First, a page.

January 20, 2022 — Measurements of the urethra seen on MRI exams prior to surgery may predict urinary continence in men after prostatectomy, according to a study published January 18 in Radiology.
Researchers at the University of Michigan in Ann Arbor looked at outcomes in men who underwent radical prostatectomy and found coronal membranous urethra length on preoperative prostate MRI scans was an independent predictor of continence.
“A longer membranous urethra length was a significant independent predictor of continence at three, six, and 12 months after [radical prostatectomy],” wrote first author Dr. Hannah Lamberg.
Urinary continence is an important factor affecting patient quality of life after radical prostatectomy. Studies have found that only 35% of men have total urinary control one year after radical prostatectomy.
The membranous urethra is the shortest and narrowest part of the urethra (1 cm to 2 cm). It runs through the pelvic floor and is enclosed by the external urethral sphincter, which may be damaged during surgery and result in sphincter weakness and incontinence.
Anatomic measures of the membranous urethra on prostate MRI exams have been previously associated with continence outcomes, but whether they have predictive ability is unclear, the author wrote.
“The ability to predict continence after [radical prostatectomy] could substantially aid physicians and patients when making treatment recommendations or decisions,” the researchers stated.
In this retrospective study, the researchers culled patient-reported continence data from a Michigan registry comprising 45 diverse community and academic urology practices representing about 90% of the urologists. They included outcomes in 586 men who underwent radical prostatectomy from August 2015 to October 2019.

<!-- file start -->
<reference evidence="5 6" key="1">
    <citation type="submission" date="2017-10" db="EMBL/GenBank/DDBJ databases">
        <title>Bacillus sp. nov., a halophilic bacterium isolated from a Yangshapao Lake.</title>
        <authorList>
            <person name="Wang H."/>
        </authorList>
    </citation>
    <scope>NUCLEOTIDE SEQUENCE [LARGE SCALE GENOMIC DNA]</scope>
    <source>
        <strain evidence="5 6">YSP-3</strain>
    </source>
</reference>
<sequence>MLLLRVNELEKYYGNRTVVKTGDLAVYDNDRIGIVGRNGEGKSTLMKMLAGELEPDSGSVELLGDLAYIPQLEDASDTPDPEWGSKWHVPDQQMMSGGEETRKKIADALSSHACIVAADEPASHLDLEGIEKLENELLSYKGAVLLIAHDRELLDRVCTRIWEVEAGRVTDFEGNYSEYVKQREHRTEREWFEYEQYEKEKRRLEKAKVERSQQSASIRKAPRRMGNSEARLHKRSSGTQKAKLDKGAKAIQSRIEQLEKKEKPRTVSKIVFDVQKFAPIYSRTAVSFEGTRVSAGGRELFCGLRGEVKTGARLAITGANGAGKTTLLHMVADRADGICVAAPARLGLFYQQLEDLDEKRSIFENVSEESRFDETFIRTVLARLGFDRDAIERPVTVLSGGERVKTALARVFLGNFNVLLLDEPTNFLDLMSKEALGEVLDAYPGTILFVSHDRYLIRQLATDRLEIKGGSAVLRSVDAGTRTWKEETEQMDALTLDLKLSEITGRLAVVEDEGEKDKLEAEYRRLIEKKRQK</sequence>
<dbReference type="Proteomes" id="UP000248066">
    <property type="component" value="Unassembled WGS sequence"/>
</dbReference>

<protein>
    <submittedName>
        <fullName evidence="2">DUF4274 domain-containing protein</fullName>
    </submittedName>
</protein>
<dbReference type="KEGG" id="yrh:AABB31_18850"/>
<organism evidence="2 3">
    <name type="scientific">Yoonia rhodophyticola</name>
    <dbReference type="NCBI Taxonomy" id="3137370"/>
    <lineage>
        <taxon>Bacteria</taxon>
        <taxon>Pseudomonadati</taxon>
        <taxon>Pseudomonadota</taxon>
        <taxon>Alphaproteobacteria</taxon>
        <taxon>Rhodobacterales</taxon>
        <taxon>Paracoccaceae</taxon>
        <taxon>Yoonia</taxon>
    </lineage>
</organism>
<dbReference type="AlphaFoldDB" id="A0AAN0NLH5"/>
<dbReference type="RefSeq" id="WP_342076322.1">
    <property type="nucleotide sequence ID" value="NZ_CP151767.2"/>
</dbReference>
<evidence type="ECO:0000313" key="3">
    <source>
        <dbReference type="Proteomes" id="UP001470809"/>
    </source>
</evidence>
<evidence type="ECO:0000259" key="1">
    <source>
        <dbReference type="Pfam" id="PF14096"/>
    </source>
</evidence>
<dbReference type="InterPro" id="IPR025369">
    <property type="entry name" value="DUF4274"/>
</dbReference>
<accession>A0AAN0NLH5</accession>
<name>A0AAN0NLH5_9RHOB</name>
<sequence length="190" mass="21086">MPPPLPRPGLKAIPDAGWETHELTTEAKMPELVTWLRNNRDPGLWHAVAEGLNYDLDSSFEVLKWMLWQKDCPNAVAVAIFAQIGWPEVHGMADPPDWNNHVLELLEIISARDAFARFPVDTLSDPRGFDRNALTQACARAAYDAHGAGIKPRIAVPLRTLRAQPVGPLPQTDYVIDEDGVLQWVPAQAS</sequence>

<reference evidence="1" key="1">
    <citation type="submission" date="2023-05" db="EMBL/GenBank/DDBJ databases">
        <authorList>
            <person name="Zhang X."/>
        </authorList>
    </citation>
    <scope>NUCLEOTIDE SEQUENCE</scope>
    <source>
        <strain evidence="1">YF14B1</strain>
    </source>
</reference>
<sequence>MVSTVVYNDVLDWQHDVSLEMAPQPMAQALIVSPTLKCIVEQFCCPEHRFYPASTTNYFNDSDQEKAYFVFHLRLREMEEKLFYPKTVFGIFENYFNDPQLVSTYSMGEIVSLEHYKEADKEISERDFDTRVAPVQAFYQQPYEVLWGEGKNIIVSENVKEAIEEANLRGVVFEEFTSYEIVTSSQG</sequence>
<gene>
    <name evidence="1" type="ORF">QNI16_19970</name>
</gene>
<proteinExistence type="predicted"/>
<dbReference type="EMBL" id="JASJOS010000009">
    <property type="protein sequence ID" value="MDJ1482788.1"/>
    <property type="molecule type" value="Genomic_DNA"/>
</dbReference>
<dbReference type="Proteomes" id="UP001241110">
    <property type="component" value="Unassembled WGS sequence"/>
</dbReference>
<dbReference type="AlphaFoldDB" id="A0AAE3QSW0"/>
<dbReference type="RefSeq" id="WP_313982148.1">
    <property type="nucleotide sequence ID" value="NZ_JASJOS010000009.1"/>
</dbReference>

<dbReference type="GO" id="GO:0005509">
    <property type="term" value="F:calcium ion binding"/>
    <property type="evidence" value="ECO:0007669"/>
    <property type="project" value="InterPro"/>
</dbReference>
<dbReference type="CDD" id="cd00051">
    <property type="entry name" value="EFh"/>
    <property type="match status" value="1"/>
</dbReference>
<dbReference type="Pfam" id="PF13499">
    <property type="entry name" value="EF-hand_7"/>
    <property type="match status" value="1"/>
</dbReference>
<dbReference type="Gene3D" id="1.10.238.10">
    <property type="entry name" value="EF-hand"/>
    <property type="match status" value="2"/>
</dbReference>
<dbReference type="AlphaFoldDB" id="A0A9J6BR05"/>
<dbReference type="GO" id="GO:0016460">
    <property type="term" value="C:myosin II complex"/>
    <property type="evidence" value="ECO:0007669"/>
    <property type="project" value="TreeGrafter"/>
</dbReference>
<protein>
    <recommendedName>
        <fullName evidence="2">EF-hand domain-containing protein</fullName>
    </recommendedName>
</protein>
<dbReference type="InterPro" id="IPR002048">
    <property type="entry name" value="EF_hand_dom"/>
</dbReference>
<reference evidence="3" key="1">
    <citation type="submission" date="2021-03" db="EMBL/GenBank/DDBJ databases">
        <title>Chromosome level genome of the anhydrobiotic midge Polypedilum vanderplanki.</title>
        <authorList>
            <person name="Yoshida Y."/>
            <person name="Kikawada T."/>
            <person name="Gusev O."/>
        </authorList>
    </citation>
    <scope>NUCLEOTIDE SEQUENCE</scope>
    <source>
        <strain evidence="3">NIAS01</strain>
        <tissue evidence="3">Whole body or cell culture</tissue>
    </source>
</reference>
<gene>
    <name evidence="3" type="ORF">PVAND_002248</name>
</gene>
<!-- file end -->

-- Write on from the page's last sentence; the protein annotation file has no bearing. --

Preoperative MRI-based anatomic measures were obtained by four abdominal radiologists. The membranous urethra length was measured in the coronal and sagittal planes and defined as the distance from the prostate apex to the urethral entry into the penile bulb.
Logistic regression models were developed with clinical variables alone, MRI variables alone, and combined variables for predicting continence at three, six, and 12 months after surgery. Patient use of adult diapers or more than one urinary pad per day defined incontinence.
The analysis showed the proportion of patients with incontinence was 0.2% at baseline, 27% at three months, 14% at six months, and 9% at 12 months. Longer coronal membranous urethra length improved the odds of postradical prostatectomy continence at all time points in models that incorporated both clinical and MRI predictors, according to the findings.
No other MRI variables were predictive, the researchers found. Age and baseline urinary function score were the only other predictive clinical variables at every time point.
“For each 1-mm increase in coronal [membranous urethra length], the odds of continence increased by 14% (3 months) to 21% (12 months),” the authors reported.
In other words, a longer preoperative membranous urethra length increases the likelihood of postradical prostatectomy continence recovery, the researchers wrote. Among clinical variables, older age and lower baseline urinary function scores were the most consistent predictors of incontinence, they added.
Ultimately, a comprehensive assessment of membranous urethra length in conjunction with clinical parameters and other potential MRI-based anatomic measures will be needed to determine its usefulness in routine clinical care, the researchers noted.
“Development of a continence nomogram in an independent validation cohort that incorporates clinical and MRI measures could guide patients and providers considering prostate cancer treatment options,” the group concluded.